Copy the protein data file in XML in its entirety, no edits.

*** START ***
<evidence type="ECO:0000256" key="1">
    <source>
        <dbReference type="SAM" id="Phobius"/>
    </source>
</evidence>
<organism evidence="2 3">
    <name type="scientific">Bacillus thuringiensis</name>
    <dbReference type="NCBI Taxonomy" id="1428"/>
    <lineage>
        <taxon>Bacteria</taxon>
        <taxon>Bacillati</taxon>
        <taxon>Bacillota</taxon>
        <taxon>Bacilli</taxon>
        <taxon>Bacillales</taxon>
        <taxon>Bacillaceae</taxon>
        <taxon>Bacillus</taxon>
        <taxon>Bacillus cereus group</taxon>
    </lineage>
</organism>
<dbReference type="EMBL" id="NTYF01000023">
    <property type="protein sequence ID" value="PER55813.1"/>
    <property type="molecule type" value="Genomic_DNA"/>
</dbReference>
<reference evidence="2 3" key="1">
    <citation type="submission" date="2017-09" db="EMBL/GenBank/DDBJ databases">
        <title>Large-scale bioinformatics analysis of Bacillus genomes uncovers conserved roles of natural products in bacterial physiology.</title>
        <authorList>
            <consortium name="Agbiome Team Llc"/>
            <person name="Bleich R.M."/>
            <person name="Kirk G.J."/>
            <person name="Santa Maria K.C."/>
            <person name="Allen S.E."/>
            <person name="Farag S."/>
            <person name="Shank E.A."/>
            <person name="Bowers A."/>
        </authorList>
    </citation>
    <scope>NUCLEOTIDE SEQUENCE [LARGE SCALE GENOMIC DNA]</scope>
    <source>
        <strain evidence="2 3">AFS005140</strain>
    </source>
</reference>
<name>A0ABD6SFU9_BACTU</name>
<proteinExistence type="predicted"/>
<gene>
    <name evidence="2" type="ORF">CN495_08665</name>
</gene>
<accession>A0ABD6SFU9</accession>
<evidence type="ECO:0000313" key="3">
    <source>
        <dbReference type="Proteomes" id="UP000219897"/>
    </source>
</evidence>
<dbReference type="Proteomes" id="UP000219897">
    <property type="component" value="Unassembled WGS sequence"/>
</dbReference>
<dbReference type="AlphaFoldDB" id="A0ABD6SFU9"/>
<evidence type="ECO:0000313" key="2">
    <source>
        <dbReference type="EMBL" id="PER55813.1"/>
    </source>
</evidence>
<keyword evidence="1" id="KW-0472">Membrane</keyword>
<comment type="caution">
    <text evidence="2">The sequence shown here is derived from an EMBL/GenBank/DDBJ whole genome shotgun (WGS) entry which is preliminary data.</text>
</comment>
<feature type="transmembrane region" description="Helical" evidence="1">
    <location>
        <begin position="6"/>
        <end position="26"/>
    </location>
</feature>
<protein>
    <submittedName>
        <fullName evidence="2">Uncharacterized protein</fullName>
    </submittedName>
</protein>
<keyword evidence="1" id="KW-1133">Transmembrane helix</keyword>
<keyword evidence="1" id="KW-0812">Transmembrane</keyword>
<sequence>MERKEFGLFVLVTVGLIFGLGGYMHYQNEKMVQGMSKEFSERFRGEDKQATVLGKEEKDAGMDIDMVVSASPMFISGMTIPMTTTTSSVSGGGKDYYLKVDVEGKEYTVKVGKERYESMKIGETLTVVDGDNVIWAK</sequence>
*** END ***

<evidence type="ECO:0000256" key="1">
    <source>
        <dbReference type="SAM" id="Phobius"/>
    </source>
</evidence>
<organism evidence="2 3">
    <name type="scientific">Bacillus thuringiensis</name>
    <dbReference type="NCBI Taxonomy" id="1428"/>
    <lineage>
        <taxon>Bacteria</taxon>
        <taxon>Bacillati</taxon>
        <taxon>Bacillota</taxon>
        <taxon>Bacilli</taxon>
        <taxon>Bacillales</taxon>
        <taxon>Bacillaceae</taxon>
        <taxon>Bacillus</taxon>
        <taxon>Bacillus cereus group</taxon>
    </lineage>
</organism>
<dbReference type="EMBL" id="NTYF01000023">
    <property type="protein sequence ID" value="PER55813.1"/>
    <property type="molecule type" value="Genomic_DNA"/>
</dbReference>
<reference evidence="2 3" key="1">
    <citation type="submission" date="2017-09" db="EMBL/GenBank/DDBJ databases">
        <title>Large-scale bioinformatics analysis of Bacillus genomes uncovers conserved roles of natural products in bacterial physiology.</title>
        <authorList>
            <consortium name="Agbiome Team Llc"/>
            <person name="Bleich R.M."/>
            <person name="Kirk G.J."/>
            <person name="Santa Maria K.C."/>
            <person name="Allen S.E."/>
            <person name="Farag S."/>
            <person name="Shank E.A."/>
            <person name="Bowers A."/>
        </authorList>
    </citation>
    <scope>NUCLEOTIDE SEQUENCE [LARGE SCALE GENOMIC DNA]</scope>
    <source>
        <strain evidence="2 3">AFS005140</strain>
    </source>
</reference>
<name>A0ABD6SFU9_BACTU</name>
<proteinExistence type="predicted"/>
<gene>
    <name evidence="2" type="ORF">CN495_08665</name>
</gene>
<accession>A0ABD6SFU9</accession>
<evidence type="ECO:0000313" key="3">
    <source>
        <dbReference type="Proteomes" id="UP000219897"/>
    </source>
</evidence>
<dbReference type="Proteomes" id="UP000219897">
    <property type="component" value="Unassembled WGS sequence"/>
</dbReference>
<dbReference type="AlphaFoldDB" id="A0ABD6SFU9"/>
<evidence type="ECO:0000313" key="2">
    <source>
        <dbReference type="EMBL" id="PER55813.1"/>
    </source>
</evidence>
<keyword evidence="1" id="KW-0472">Membrane</keyword>
<comment type="caution">
    <text evidence="2">The sequence shown here is derived from an EMBL/GenBank/DDBJ whole genome shotgun (WGS) entry which is preliminary data.</text>
</comment>
<feature type="transmembrane region" description="Helical" evidence="1">
    <location>
        <begin position="6"/>
        <end position="26"/>
    </location>
</feature>
<protein>
    <submittedName>
        <fullName evidence="2">Uncharacterized protein</fullName>
    </submittedName>
</protein>
<keyword evidence="1" id="KW-1133">Transmembrane helix</keyword>
<keyword evidence="1" id="KW-0812">Transmembrane</keyword>
<sequence>MERKEFGLFVLVTVGLIFGLGGYMHYQNEKMVQGMSKEFSERFRGEDKQATVLGKEEKDAGMDIDMVVSASPMFISGMTIPMTTTTSSVSGGGKDYYLKVDVEGKEYTVKVGKERYESMKIGETLTVVDGDNVIWAK</sequence>